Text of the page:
Rapper Xzibit, Amanda Peet and Billy Connolly have signed on for director Chris Carter's "The X Files 2," which will be a stand-alone flick rather than a real sequel, thankfully. Xzibit and Peet will play fellow FBi agents with David Duchovny's Mulder and Gillian Anderson's Scully. It's not clear yet what Connolly has to do with all this, but I like him in just about everything (including the simply silly but very entertaining "Fido," which I just finished on DVD.)

The flick is set to come out July 25.

Who gets to make out with Rory Gilmore?

Sorry, but that was the first thing that popped into my sometimes puerile mind when I saw this one. Zach Gilford, a k a QB No. 1 Matt Saracen on "Friday Night Lights," will play Alexis Bledel's love interest in "The Post-Grad Survival Guide," and will be joined in the cast by Michael Keaton, Carol Burnett and Rodrigo Santoro.

The film centers on Ryden Malby (Alexis Bledel), who graduates from college and is forced to move back home with her eccentric family. Sounds terribly familiar to me, especially with "Superbad" director Greg Mottola's "Adventureland" coming out next summer with pretty much the exact same plot, but I'll watch Rory Gilmore in just about anything. And with "Friday Night Lights" shuttered thanks to the strike (sorry to be the bearer of bad news, if you didn't know), it's just nice to see that the QB gets to keep busy.

Doco directors set to get Freaky

My former boss and still current co-worker Oby Brown swears you can find the answer to just about any question in economist Steven D. Levitt's book "Freakonomics." Having read a few chapters of it myself, I'm not quite that convinced, but it is indeed a fascinating tome.

Now, seven doco directors will be teaming up to each direct a segment based on a chapter of the book to make one flick. Morgan Spurlock ("Super Size Me"), Rachel Grady and Heidi Ewing ("Jesus Camp"), Alex Gibney ("Enron: The Smartest Guys in the Room"), Laura Poitras ("My Country My Country"), Eugene Jarecki ("Why We Fight") and Jehane Noujaim ("Control Room") are the super seven.

Jarecki will analyze Levitt's claim that the drop in crime can be attributed to Roe. v. Wade (yes, really), and Gibney will focus on whether or not sumo wrestlers and teachers cheat. The other directors are still picking their chapters to take on.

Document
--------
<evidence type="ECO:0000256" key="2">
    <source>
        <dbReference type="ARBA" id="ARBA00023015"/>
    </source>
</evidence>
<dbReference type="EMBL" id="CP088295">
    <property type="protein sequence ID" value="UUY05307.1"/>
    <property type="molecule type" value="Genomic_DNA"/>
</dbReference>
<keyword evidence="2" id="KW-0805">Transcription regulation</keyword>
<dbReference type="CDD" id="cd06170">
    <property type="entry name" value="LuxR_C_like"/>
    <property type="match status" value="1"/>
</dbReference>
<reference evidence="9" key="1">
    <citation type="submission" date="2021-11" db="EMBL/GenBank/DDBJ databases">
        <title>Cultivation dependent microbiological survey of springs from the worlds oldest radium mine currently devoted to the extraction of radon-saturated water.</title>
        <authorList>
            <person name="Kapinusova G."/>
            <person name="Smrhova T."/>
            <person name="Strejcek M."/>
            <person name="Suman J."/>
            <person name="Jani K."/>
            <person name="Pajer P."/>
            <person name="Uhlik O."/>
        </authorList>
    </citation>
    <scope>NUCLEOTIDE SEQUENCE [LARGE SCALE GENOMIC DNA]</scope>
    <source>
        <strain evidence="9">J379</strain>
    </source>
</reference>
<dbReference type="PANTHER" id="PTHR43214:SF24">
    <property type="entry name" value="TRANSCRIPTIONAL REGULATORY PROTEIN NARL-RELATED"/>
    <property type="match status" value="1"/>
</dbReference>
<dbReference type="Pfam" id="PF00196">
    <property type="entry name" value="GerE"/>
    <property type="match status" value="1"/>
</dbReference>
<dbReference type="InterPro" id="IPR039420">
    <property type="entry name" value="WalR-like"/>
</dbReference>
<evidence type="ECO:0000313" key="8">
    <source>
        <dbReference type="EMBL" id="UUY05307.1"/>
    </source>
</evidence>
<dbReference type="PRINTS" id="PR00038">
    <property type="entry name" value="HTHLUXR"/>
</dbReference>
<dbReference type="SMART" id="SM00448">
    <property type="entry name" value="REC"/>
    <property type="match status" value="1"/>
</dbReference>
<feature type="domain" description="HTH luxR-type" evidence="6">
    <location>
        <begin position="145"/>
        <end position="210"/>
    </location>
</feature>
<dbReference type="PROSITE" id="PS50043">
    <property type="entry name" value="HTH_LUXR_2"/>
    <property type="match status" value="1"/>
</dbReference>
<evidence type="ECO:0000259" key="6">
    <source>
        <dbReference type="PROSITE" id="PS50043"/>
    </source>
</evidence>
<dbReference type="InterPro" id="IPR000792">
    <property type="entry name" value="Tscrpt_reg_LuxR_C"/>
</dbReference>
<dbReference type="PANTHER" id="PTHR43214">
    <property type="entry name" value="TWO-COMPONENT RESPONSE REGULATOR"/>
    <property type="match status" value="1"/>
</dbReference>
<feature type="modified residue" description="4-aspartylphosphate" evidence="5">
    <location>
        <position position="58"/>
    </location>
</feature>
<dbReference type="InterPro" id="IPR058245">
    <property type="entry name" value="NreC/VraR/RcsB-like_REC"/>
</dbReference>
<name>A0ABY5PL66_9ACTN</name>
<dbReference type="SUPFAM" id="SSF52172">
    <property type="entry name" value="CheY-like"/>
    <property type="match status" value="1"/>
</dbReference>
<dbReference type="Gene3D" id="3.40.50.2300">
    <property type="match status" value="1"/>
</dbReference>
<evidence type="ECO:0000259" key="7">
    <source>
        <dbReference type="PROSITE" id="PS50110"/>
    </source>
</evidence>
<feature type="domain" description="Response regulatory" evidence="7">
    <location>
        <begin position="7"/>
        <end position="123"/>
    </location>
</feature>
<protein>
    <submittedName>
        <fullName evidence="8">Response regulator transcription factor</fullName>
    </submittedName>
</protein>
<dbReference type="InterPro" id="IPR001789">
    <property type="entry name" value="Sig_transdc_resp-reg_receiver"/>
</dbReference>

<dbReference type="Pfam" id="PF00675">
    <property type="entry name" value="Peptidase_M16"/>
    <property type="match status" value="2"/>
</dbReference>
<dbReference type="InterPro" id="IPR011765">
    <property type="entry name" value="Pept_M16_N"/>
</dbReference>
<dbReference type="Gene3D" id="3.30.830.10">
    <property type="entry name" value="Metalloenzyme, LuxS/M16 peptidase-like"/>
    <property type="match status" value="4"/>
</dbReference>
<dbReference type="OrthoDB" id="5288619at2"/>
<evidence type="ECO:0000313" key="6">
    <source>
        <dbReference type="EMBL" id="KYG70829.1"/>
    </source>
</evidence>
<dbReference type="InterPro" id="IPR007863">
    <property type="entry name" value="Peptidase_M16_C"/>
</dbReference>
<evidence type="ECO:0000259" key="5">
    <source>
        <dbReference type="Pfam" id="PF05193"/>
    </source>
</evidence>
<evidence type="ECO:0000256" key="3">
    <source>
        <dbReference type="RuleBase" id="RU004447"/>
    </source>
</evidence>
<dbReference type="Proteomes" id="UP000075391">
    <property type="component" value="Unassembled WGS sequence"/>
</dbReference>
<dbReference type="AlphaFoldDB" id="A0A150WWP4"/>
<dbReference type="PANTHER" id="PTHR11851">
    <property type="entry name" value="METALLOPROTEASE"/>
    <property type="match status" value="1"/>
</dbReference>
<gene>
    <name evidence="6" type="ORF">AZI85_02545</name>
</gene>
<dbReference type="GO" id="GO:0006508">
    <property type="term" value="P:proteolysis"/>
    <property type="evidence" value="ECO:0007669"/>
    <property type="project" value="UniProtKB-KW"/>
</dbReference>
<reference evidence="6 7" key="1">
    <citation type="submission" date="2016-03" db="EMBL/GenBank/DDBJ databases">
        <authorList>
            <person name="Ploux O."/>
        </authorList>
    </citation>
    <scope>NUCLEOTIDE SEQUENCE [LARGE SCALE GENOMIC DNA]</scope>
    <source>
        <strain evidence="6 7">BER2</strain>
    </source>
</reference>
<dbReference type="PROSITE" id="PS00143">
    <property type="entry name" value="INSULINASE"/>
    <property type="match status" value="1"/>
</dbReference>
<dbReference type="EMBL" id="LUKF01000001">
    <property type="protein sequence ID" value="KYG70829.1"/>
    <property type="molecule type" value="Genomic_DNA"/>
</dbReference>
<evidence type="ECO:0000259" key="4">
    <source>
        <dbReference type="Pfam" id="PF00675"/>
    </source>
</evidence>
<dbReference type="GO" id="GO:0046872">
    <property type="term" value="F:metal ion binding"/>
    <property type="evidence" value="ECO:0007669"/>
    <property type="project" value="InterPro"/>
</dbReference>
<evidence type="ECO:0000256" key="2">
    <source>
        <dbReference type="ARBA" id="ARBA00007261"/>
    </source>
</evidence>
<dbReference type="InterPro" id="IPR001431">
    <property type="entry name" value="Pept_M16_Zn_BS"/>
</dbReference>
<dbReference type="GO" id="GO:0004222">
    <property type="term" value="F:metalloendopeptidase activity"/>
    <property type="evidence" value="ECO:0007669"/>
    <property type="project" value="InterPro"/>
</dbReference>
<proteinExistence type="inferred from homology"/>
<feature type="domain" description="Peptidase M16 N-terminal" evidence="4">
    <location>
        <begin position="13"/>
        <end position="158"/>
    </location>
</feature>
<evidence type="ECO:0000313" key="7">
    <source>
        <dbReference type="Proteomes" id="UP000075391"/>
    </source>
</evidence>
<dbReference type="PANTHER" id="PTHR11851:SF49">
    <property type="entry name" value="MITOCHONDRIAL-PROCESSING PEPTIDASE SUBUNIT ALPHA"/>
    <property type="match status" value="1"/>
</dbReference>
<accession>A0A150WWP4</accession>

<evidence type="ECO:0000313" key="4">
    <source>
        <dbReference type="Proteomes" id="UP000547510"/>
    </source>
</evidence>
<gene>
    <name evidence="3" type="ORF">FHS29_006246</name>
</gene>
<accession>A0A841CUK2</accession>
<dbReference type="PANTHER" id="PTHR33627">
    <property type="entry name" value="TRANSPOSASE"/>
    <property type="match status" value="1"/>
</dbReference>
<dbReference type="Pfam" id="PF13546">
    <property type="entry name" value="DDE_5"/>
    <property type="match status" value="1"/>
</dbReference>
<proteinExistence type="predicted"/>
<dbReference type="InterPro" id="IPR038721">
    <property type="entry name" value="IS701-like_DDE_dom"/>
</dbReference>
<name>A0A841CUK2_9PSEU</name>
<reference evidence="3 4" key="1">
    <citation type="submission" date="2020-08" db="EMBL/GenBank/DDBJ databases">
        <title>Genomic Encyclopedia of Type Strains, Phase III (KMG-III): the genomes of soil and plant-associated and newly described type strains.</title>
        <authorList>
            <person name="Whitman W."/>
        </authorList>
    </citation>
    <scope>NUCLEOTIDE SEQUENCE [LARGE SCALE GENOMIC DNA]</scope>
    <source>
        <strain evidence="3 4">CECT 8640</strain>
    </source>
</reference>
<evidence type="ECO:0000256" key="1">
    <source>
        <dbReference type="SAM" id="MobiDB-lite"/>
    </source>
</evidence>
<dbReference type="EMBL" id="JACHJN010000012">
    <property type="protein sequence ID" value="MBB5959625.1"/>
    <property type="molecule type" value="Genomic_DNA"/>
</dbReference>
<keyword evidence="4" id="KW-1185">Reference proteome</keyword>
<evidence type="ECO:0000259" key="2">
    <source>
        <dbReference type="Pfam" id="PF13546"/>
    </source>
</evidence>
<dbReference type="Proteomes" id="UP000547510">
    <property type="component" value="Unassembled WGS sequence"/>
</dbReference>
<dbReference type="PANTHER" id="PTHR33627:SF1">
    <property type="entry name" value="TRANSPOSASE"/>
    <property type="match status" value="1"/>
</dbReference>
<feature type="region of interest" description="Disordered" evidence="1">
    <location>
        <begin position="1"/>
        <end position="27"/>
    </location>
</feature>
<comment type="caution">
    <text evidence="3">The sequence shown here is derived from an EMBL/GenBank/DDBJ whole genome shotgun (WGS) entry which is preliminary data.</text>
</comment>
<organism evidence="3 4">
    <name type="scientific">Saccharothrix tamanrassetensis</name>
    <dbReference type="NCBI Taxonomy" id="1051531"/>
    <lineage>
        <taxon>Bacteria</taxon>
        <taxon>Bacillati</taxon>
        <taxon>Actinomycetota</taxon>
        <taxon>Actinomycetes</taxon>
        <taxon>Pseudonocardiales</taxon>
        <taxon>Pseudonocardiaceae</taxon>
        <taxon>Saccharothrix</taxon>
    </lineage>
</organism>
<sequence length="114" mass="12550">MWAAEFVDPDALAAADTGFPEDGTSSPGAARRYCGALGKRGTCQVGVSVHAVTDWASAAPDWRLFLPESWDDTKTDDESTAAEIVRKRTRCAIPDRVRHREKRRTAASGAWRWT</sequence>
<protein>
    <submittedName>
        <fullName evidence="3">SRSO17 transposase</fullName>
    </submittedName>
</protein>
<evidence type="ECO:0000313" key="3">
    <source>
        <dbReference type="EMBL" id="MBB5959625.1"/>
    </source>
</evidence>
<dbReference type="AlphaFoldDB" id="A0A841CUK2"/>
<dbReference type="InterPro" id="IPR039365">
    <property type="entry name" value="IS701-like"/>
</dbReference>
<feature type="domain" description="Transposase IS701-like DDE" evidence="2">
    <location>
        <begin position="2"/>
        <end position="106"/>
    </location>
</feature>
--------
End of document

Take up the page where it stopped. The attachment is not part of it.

Shooting will begin in January and will be completed by summer. If you've never read any of this book, I highly recommend picking it up for a read that, even if just makes you scratch your head, definitely won't leave you bored.

What's next on "The Wire"?

OK, we're almost done, but I couldn't omit these plotlines for the first four episodes of the final season of the greatest TV show of all time, could I? David Simon's "The Wire" returns to HBO Sunday, Jan. 6, and the fifth season will take a hard look at the Media's role in addressing - or not addressing - the crime problems of Simon's Baltimore.

New cast regulars this season include Clark Johnson ("Homicide: Life on the Street") as city editor Augustus "Gus" Haynes, Tom McCarthy ("Year of the Dog") as ambitious reporter Scott Templeton, Michelle Paress as reporter Alma Gutierrez, Neal Huff ("Michael Clayton") as Michael Steintorf, Mayor Carcetti's chief of staff, and Michael Kostroff ("The Closer") as Maury.

Here are the official HBO plotlines for episodes 1-4 of what should be a 13-episode final arc.

"More with Less"
As McNulty (Dominic West) and the detail continue staking out Marlo's crew, recently promoted Sergeant Carver (Seth Gilliam) is welcomed by a cauldron of discontent from officers coping with unpaid overtime. Though he wants to keep his campaign promise to lower crime, Mayor Carcetti (Aidan Gillen) is strapped by his commitment to schools, and faces some tough choices. Col. Daniels (Lance Reddick) is forced to reallocate his resources, retaining Freamon (Clarke Peters) and Sydnor (Corey Parker Robinson) for the Clay Davis (Isiah Whitlock, Jr.) probe. Meanwhile, city editor Augustus "Gus" Haynes (Clark Johnson) and the staff of a local newspaper are reeling from corporate cutbacks, losing key personnel from both the metro and international divisions. Still, with the help of reporters Alma Gutierrez (Michelle Paress), Jeff Price (Todd Scofield) and Scott Templeton (Tom McCarthy), Haynes is able to break a front-page story that links a politician to a co-op drug dealer. Proposition Joe (Robert F. Chew), Marlo (Jamie Hector), Fatface Rick (Troj Marquis Strickland) and others meet in a hotel conference room to discuss divvying up drug frontiers across East Baltimore's county line.

"Unconfirmed Reports"
Although he tells Sydnor that the Davis investigation could be a "career case," Freamon keeps a wary eye out for Marlo, who takes care of some unfinished business and strikes a business deal with Barksdale (Wood Harris). Carcetti throws the police a bone by removing the cap on secondary employment, sending the detectives into fantasy-job reveries. With an eye on the state house, Mayor Carcetti's chief of staff, Michael Steintorf (Neal Huff), tries to find good news for the mayor while blaming the Royce administration for the Campbell revelation. Davis turns to Burrell (Frankie Faison) for help with his problem, but the commissioner's hands are tied. At the newspaper, executive editor James Whiting (Sam Freed) outlines a Pulitzer-worthy series in broad strokes, trumping Haynes while liberating the ambitious Templeton. Fed up with broken-down cars and unsolved serial murders, McNulty decides to take matters into his own hands.